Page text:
Fully Convinced in Your Own Mind
There are matters in Christian theology that are nonnegotiable: doctrines such as the Trinity, the Incarnation of Christ, substitutionary atonement, virgin birth, resurrection of the body, the inspiration of Scripture, among others. There are nonnegotiables concerning moral behavior spelled out in the Ten Commandments and various parts of the New Testament (e.g., Romans 1:18-32; 1 Corinthians 6:9-11; Galatians 5:19-21). But then there are other matters that are left to our own prudential judgment; for instance, what kind of school to send our children (e.g., public, Christian, homeschool), how many children to have, whether or not to adopt, what career to pursue, and a host of others. Theologians call these matters of prudential judgment by the Greek word, adiaphora, which translates in English as “indifference”; hence, these are “matters of indifference.” That does not mean that they are unimportant; this simply means that Scripture does not give us explicit instructions. Thus, you may choose according to your own conscience what you think is best through prayer and discernment.
This well describes what we have here. From the best we can tell, the Gentile Christians have no problem with matters of what to eat, special days to observe, or drinking wine. These feel that Christ has freed them from such scruples and see no harm in partaking in those matters as long as they do not lead to sin. Paul calls these the “strong.” The Jewish Christians still cling to the Mosaic code concerning these matters and are fastidious in their observance of them. It would bother their conscience to partake of meat if they could not be sure that it was prepared in a kosher manner. Paul calls these the “weak.” It seems that if Paul sides with either, it would be the “strong,” but that does not matter. Paul’s concern is that each group is looking down on the other; the Gentiles believe their Jewish brethren hung up on Jewish particulars, the Jews think their Gentile brethren haphazard in their religious observance. Paul wants peace.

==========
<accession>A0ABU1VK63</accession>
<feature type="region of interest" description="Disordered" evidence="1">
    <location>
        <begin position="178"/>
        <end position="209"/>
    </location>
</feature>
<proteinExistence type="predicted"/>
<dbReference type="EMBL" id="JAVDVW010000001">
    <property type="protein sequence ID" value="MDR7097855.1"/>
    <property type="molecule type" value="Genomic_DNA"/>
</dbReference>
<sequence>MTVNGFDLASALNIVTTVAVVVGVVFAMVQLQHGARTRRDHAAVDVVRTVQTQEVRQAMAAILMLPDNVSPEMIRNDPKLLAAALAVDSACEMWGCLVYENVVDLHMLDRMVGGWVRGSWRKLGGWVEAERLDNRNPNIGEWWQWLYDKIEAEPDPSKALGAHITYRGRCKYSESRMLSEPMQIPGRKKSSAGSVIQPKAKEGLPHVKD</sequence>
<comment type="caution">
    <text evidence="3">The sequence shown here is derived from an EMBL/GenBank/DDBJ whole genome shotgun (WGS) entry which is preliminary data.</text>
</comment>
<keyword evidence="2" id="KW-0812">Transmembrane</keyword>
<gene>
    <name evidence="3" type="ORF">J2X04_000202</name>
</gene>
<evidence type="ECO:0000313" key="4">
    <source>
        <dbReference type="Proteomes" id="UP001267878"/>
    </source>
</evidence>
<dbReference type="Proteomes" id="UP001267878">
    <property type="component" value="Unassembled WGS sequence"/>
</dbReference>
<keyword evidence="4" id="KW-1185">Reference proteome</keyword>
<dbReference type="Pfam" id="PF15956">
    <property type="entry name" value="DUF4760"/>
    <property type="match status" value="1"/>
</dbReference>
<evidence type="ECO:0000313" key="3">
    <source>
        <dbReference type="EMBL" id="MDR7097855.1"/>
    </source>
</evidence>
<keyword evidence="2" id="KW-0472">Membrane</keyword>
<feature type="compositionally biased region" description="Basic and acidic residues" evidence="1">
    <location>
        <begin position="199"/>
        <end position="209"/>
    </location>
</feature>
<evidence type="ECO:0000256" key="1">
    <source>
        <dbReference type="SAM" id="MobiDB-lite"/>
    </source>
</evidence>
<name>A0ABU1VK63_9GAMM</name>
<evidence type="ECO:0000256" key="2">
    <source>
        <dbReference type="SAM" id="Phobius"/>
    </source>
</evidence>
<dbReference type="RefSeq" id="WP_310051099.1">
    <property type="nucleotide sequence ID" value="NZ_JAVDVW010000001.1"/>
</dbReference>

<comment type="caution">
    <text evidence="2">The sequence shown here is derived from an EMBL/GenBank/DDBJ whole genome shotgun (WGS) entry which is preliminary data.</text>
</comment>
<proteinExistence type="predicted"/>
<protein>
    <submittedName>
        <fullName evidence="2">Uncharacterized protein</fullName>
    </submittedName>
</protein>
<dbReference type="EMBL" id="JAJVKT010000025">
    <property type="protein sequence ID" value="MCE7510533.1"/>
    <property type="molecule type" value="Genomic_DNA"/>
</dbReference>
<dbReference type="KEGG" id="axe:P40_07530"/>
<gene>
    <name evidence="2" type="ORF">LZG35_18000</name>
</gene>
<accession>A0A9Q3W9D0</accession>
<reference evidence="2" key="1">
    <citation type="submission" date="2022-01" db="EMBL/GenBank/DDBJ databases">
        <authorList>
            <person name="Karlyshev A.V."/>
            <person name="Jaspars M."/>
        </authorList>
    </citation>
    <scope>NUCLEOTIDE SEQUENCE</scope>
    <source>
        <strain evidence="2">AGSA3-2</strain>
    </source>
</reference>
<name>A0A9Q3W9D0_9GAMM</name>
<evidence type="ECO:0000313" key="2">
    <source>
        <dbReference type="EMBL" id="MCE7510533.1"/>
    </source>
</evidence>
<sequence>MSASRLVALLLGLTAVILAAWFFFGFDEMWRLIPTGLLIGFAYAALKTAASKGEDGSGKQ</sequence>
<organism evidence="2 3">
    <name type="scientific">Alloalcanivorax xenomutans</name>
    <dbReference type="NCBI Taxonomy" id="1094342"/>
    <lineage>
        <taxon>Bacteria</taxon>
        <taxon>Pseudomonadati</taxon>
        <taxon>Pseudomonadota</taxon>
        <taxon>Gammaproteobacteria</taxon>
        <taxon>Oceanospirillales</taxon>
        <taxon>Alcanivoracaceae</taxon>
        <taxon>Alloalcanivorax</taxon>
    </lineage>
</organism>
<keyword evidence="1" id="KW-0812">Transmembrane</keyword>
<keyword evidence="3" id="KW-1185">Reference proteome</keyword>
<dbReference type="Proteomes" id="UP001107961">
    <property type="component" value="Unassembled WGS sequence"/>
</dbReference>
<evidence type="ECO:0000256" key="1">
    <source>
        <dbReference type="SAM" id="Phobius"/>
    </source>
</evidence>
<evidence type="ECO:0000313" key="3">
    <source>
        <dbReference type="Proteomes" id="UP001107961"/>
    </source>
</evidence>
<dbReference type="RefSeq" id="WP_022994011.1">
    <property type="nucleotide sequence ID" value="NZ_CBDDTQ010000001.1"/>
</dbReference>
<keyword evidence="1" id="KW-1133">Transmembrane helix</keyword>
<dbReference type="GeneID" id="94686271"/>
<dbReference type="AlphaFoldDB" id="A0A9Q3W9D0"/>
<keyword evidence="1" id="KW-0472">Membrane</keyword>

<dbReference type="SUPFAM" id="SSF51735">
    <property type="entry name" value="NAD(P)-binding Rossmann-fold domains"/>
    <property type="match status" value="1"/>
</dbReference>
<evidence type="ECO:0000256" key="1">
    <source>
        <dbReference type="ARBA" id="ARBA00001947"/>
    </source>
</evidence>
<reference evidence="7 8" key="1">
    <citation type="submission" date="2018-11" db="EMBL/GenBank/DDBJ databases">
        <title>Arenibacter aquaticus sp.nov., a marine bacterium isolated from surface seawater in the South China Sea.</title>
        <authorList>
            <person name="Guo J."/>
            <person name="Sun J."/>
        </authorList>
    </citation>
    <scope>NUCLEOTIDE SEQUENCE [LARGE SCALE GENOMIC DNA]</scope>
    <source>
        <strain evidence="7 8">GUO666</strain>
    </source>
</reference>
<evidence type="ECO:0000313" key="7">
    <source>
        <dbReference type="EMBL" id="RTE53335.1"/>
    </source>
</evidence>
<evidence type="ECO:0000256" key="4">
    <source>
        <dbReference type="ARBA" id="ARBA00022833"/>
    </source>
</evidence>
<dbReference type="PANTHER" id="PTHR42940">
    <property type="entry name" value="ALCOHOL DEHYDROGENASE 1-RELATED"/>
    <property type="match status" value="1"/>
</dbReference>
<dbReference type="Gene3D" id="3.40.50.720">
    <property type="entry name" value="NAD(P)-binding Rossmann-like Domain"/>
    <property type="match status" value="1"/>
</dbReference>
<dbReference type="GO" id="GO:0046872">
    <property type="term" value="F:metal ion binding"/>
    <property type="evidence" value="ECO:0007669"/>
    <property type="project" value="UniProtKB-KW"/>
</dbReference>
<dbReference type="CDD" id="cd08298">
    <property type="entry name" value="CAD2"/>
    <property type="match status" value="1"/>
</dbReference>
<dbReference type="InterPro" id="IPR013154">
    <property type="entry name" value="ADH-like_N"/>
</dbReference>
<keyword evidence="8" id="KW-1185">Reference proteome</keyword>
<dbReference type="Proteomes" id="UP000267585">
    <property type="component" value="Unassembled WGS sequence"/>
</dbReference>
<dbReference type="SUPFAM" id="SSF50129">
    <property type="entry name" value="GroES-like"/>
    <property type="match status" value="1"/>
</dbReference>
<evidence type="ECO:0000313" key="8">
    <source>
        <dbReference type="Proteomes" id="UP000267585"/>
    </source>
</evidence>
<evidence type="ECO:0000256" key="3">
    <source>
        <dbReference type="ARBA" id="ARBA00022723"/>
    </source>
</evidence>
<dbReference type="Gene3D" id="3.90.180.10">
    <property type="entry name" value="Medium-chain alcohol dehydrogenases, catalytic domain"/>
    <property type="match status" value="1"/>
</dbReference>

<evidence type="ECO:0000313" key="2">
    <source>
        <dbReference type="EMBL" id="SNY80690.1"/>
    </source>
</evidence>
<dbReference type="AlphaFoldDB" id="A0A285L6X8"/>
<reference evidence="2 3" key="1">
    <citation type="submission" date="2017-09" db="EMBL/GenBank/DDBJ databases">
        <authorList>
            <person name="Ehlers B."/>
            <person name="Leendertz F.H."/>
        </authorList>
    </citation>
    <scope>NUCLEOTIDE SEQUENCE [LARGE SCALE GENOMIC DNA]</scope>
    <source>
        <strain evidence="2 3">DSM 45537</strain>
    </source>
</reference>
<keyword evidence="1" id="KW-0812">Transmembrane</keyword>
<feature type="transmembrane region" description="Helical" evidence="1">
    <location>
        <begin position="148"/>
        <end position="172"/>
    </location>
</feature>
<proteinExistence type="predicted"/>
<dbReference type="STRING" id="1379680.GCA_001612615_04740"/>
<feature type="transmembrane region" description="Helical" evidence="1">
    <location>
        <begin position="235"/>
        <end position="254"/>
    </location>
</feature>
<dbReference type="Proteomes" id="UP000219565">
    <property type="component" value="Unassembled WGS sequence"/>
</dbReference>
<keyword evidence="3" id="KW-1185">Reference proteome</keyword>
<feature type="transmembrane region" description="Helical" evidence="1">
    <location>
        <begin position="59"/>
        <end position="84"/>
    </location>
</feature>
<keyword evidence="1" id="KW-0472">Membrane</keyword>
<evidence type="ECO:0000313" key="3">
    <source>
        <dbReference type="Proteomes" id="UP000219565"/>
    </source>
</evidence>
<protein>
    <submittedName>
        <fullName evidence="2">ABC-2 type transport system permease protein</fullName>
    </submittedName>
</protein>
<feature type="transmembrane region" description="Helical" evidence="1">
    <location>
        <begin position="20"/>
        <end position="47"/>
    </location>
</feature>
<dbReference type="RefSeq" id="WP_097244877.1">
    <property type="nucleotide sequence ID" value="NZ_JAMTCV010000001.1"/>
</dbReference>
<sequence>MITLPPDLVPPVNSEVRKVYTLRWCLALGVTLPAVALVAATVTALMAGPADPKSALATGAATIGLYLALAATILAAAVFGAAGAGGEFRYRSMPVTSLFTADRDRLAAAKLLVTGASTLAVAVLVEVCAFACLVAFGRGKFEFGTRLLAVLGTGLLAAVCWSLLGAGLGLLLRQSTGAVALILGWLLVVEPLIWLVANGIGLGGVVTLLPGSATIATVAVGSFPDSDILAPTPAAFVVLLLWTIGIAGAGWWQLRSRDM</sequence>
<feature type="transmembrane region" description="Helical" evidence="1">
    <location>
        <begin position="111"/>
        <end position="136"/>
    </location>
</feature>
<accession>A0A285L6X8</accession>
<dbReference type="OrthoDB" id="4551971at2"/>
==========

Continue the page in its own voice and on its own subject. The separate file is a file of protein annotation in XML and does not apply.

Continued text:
So Paul’s answer to the problem is that neither group has a right to judge the other, for in doing so, each usurps God’s place. In other words, as each believer is God’s slave, no one else is that slave’s master—so leave him alone—God will judge him. And though you disagree with him, God receives him and can make him stand. The important point for the believer is to be “fully convinced in his own mind,” which is sometimes difficult. But rejoice that in such matters, you are free to pursue what you think is best, and forbidden to judge your brother who may pursue a different course.